The loss upon the French side was enormous. Three Dukes were killed, two more were taken prisoners, seven Counts were killed, three more were taken prisoners, and ten thousand knights and gentlemen were slain upon the field. The English loss amounted to sixteen hundred men, among whom were the Duke of York and the Earl of Suffolk.

War is a dreadful thing; and it is appalling to know how the English were obliged, next morning, to kill those prisoners mortally wounded, who yet writhed in agony upon the ground; how the dead upon the French side were stripped by their own countrymen and countrywomen, and afterwards buried in great pits; how the dead upon the English side were piled up in a great barn, and how their bodies and the barn were all burned together. It is in such things, and in many more much too horrible to relate, that the real desolation and wickedness of war consist. Nothing can make war otherwise than horrible. But the dark side of it was little thought of and soon forgotten; and it cast no shade of trouble on the English people, except on those who had lost friends or relations in the fight. They welcomed their King home with shouts of rejoicing, and plunged into the water to bear him ashore on their shoulders, and flocked out in crowds to welcome him in every town through which he passed, and hung rich carpets and tapestries out of the windows, and strewed the streets with flowers, and made the fountains run with wine, as the great field of Agincourt had run with blood.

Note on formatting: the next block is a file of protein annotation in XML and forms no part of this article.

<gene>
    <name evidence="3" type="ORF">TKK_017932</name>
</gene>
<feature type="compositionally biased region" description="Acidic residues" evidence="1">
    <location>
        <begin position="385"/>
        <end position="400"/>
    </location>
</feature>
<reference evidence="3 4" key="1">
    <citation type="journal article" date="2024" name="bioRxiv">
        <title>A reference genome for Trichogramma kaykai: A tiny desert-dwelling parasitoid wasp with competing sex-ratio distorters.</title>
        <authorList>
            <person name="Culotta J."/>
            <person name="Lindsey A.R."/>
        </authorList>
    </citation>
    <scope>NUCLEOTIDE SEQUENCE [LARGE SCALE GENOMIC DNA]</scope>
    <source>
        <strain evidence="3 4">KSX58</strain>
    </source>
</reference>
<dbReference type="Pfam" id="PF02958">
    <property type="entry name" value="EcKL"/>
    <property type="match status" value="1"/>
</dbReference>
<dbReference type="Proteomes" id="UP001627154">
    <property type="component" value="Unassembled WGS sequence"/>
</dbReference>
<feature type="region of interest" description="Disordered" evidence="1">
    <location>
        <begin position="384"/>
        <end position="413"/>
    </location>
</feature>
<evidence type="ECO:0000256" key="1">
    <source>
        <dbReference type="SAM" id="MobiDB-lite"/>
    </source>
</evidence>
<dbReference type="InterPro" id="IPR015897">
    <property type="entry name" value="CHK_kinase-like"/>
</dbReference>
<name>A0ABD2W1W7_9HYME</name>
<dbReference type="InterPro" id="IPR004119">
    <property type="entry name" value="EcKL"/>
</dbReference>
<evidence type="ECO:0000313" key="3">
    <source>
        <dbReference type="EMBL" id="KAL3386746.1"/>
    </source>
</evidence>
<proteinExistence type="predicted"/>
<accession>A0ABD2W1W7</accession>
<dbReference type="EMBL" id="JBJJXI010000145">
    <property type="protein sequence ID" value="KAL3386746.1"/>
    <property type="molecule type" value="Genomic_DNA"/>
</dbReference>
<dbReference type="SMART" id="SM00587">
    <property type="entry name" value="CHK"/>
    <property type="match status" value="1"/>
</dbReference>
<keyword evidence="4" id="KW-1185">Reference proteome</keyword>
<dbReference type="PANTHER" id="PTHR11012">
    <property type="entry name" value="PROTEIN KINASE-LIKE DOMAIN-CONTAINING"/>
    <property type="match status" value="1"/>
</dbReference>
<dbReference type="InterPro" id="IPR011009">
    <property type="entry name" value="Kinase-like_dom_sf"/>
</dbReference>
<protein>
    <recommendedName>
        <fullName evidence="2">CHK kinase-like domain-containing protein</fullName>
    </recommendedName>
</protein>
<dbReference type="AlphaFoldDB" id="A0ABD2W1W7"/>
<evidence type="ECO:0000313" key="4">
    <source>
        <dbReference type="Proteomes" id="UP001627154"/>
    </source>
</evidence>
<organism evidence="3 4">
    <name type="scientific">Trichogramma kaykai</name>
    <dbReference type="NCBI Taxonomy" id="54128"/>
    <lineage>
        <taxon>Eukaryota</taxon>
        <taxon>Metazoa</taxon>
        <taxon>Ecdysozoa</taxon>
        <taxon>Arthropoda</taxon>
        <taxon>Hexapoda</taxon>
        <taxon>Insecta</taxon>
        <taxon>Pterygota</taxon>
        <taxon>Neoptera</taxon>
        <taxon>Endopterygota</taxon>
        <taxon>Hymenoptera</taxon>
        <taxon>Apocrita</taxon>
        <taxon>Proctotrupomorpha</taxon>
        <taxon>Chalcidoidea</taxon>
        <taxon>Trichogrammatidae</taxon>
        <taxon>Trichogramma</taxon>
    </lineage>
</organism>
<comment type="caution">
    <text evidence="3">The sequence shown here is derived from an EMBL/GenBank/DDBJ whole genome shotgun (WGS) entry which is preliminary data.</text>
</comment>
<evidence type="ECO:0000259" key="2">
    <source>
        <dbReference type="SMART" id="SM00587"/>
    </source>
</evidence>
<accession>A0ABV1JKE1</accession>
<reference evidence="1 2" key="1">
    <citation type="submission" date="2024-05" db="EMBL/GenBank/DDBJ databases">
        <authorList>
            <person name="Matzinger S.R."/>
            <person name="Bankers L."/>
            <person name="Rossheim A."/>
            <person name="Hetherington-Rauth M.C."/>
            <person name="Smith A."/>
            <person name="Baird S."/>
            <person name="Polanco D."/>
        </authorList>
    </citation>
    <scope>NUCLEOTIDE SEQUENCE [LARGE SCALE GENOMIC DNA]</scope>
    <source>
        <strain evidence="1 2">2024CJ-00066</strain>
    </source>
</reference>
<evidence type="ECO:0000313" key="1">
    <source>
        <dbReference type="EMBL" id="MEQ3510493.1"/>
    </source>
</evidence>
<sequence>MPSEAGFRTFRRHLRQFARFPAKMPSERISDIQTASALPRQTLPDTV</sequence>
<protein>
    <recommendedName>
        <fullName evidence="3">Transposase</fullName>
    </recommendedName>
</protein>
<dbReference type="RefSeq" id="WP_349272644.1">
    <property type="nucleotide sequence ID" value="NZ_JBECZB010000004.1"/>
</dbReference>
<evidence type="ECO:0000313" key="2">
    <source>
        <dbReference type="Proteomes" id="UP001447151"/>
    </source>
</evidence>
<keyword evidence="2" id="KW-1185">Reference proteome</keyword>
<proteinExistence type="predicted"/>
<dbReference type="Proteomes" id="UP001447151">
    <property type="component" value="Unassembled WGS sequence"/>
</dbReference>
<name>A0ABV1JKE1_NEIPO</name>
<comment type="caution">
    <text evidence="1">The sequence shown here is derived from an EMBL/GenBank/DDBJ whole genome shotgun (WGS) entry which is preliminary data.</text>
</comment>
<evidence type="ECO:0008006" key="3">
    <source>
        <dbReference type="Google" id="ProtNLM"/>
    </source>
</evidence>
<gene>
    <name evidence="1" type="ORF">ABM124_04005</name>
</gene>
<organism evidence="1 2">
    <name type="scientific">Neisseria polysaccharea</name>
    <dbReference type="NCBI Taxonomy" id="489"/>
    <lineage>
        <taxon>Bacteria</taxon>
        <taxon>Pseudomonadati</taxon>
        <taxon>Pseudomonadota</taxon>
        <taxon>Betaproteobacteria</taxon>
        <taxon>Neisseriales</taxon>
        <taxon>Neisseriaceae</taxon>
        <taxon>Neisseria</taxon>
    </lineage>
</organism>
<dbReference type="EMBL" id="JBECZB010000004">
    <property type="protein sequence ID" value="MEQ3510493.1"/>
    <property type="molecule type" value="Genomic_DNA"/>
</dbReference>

THAT proud and wicked French nobility who dragged their country to destruction, and who were every day and every year regarded with deeper hatred and detestation in the hearts of the French people, learnt nothing, even from the defeat of Agincourt. So far from uniting against the common enemy, they became, among themselves, more violent, more bloody, and more false - if that were possible - than they had been before. The Count of Armagnac persuaded the French king to plunder of her treasures Queen Isabella of Bavaria, and to make her a prisoner. She, who had hitherto been the bitter enemy of the Duke of Burgundy, proposed to join him, in revenge. He carried her off to Troyes, where she proclaimed herself Regent of France, and made him her lieutenant. The Armagnac party were at that time possessed of Paris; but, one of the gates of the city being secretly opened on a certain night to a party of the duke's men, they got into Paris, threw into the prisons all the Armagnacs upon whom they could lay their hands, and, a few nights afterwards, with the aid of a furious mob of sixty thousand people, broke the prisons open, and killed them all. The former Dauphin was now dead, and the King's third son bore the title. Him, in the height of this murderous scene, a French knight hurried out of bed, wrapped in a sheet, and bore away to Poitiers. So, when the revengeful Isabella and the Duke of Burgundy entered Paris in triumph after the slaughter of their enemies, the Dauphin was proclaimed at Poitiers as the real Regent.